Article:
This Sunday, AMC’s Mad Men will begin its seven-episode farewell. It’s a sad time for Mad Men viewers. But it’s also an exciting time. Over the next two months, viewers will find out where their favorite Mad Men characters end up at the close of Matthew Weiner’s seven-act teleplay. And though much of the pre-finale focus has been on where ad man Don Draper will end up (dead or alive? in the ad game or out?), I’d argue that Mad Men has always been about its women—and it’s where Weiner places his female leads at the end of his masterful series that will leave the most lasting impression on the hearts and minds of the show’s faithful viewers.
Although Don Draper’s identity crisis has done a lot of the plot driving (and it’s been almost impossible to turn away from Jon Hamm’s sexed-up, boozy, charismatic performance as Draper), it’s been Weiner’s leading ladies who’ve suffered the most and gone through the most transformation. When Mad Man’s leading women reach the disco era at the end of May, they’ll have lived through a time of great civil rights oppression in America, but also a time of great change. And as the final credits role, they’ll have proven that women are as worthy of a Madison Avenue corner office as men, even if the men still deny it.
Here are a few of those leading ladies and why they’re so important to working women even after all these years:
1. Peggy Olson: the young exec on the rise
While watching the first episode of the first season of Mad Men, I remember thinking when Peggy Olson came on camera that she won’t last. That is, I figured the mousy, jumpy, timid secretary had two, maybe three episodes in her before she was fired—from the agency and the TV show. And maybe that was the point. Peggy Olson’s transformation from Don Draper’s secretary on that first episode into perhaps the leading ad person—man or woman—on Mad Men’s version of Madison Avenue is nothing short of miraculous. Olson will no doubt go down as one of the greatest, most human TV characters of all times, and Weiner and his team will be rightly hailed for performing an amazing piece of writing to get her from point A to point Z. Olson has navigated so many fascinating relationships and situations that are not only important to the women’s movement during Mad Men’s time but that also are still important today. She gave a child up for adoption while working. She had romantic relationships at work and outside of work that compromised her ability to work. She “lived in sin,” cohabitating with a significant other. She had contemptuous relationships with male bosses, female bosses, male colleagues, female colleagues. She was treated poorly at work because she was a woman. She was paid unfairly and not promoted for the same reason. She stood up to her bosses and asked for recognition as well as a fair wage. She was ostracized from her own family for her desire to pursue her career dreams. And yet she persevered through all—and was played so beautifully by Elizabeth Moss—that Olson has become a courageous reflection for all women who aspire to success in the workplace, which has historically been ruled over by men.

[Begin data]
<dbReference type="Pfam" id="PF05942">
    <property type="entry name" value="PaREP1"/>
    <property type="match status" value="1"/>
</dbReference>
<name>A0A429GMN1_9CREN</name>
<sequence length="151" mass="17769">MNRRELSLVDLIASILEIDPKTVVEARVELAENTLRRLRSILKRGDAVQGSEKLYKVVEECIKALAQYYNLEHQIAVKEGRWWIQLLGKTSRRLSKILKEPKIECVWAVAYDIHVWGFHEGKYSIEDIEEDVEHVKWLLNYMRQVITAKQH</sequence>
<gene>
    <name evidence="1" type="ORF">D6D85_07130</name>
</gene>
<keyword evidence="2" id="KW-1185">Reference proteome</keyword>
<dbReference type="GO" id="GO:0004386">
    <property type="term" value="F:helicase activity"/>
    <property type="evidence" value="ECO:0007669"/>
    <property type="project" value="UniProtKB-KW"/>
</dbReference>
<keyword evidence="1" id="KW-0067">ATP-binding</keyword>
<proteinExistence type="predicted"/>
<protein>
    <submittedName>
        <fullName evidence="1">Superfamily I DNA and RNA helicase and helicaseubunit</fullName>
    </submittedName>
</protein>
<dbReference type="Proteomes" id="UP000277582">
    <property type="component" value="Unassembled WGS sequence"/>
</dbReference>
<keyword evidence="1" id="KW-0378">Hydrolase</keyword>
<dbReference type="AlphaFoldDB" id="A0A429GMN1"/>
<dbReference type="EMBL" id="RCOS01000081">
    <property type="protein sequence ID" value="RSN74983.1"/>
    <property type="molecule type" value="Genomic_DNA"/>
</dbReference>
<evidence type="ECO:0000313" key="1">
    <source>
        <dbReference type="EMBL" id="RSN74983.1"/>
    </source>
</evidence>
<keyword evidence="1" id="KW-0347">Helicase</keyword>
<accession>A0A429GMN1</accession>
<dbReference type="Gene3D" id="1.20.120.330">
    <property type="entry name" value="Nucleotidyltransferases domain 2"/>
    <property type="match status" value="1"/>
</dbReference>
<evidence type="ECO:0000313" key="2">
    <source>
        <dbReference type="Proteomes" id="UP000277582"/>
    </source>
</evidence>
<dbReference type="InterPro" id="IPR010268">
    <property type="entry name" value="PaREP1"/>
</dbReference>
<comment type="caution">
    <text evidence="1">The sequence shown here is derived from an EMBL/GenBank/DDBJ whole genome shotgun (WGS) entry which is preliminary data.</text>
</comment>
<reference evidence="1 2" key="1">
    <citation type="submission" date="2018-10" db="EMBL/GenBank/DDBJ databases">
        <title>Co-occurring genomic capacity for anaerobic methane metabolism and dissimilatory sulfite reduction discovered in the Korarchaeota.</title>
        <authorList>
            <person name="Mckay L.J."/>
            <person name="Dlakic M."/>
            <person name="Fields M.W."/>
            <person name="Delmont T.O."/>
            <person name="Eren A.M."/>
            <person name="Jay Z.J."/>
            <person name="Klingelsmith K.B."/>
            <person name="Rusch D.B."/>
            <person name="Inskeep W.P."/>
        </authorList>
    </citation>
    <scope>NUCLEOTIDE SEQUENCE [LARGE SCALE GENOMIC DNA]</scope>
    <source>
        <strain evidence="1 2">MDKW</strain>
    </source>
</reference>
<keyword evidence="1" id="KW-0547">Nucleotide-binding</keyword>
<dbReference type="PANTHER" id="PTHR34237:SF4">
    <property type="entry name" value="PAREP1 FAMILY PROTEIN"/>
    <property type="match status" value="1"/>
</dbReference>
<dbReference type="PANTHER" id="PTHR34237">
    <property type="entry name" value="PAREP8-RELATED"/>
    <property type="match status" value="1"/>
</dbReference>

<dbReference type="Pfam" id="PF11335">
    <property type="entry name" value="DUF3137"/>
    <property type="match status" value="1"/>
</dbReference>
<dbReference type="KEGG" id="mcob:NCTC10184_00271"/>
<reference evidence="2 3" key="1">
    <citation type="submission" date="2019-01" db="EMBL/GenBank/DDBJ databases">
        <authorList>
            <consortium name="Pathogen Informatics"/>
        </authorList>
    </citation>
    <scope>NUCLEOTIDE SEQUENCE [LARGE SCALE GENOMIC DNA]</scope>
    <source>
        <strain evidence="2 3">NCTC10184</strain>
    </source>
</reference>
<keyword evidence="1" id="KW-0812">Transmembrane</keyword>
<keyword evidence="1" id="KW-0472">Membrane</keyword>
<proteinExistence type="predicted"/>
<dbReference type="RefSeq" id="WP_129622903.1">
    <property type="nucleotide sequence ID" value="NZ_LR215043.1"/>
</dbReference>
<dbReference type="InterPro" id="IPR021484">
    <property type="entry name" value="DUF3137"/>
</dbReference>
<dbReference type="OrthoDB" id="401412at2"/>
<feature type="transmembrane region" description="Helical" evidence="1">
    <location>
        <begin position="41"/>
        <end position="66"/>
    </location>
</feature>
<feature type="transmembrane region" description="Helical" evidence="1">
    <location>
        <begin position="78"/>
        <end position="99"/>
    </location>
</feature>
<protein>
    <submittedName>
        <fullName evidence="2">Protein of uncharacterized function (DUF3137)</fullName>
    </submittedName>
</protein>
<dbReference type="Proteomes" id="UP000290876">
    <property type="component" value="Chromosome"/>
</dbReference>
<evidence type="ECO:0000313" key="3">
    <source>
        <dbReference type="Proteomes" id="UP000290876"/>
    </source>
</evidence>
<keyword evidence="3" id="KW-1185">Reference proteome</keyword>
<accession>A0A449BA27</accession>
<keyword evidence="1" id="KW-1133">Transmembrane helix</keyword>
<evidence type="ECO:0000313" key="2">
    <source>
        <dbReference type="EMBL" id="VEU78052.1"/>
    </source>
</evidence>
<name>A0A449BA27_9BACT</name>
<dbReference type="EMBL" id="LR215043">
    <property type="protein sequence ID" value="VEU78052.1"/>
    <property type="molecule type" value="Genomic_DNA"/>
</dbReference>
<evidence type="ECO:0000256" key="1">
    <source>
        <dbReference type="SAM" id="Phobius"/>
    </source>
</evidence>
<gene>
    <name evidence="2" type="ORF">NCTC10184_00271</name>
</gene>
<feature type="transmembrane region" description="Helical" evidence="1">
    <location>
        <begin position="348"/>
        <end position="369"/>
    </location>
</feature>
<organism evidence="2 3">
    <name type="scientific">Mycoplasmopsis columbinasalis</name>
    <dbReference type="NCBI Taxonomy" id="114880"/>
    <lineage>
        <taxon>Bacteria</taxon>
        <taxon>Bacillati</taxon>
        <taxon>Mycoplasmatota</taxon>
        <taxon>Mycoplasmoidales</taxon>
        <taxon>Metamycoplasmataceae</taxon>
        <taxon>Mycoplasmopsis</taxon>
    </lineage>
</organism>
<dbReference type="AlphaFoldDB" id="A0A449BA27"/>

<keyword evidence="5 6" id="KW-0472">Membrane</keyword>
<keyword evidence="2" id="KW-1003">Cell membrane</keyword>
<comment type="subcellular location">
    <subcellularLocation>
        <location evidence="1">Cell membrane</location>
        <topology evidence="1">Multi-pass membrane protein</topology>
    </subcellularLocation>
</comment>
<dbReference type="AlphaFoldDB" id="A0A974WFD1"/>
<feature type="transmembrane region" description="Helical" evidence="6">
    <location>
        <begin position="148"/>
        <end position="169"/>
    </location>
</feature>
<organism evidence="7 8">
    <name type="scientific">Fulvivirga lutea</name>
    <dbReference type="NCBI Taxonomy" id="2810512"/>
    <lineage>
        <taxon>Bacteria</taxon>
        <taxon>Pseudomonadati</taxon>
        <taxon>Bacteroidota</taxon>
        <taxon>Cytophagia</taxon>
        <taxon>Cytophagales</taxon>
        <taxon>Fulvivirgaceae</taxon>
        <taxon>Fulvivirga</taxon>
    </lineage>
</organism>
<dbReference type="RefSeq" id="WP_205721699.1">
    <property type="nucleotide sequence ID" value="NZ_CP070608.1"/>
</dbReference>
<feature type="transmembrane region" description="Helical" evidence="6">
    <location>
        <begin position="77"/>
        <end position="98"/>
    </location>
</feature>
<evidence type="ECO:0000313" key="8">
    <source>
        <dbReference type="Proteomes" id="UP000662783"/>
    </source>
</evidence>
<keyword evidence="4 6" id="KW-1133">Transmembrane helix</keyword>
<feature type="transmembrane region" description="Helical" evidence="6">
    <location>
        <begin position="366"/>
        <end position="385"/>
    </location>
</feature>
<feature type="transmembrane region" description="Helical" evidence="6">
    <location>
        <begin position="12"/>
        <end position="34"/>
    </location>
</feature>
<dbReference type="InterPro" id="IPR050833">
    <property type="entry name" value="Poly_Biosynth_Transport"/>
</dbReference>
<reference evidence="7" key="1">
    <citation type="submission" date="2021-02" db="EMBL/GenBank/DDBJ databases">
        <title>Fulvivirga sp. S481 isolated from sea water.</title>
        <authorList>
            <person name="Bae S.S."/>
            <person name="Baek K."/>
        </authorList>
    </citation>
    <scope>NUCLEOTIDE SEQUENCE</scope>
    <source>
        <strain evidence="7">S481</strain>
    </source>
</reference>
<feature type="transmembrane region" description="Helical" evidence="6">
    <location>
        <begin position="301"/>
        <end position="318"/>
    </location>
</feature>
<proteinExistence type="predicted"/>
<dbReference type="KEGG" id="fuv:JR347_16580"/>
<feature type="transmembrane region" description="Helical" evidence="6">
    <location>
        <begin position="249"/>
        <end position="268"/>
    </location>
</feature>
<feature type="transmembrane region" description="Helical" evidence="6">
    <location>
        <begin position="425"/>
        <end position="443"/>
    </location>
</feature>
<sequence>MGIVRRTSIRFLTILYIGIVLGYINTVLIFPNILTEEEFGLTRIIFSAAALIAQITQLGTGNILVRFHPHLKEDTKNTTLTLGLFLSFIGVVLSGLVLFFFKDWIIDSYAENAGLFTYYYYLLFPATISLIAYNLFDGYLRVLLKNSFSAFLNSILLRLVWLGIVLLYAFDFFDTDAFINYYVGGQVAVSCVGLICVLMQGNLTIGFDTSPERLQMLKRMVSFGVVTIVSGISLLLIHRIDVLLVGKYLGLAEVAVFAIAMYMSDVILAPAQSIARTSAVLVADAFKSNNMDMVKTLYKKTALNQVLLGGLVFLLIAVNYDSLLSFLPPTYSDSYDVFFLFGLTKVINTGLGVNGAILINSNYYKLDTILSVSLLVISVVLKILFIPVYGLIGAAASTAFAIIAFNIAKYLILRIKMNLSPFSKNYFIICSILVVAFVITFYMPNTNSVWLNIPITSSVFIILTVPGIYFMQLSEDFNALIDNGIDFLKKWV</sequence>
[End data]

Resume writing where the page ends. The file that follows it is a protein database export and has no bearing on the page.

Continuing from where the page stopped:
2. Joan Harris: the bombshell secretary turned partner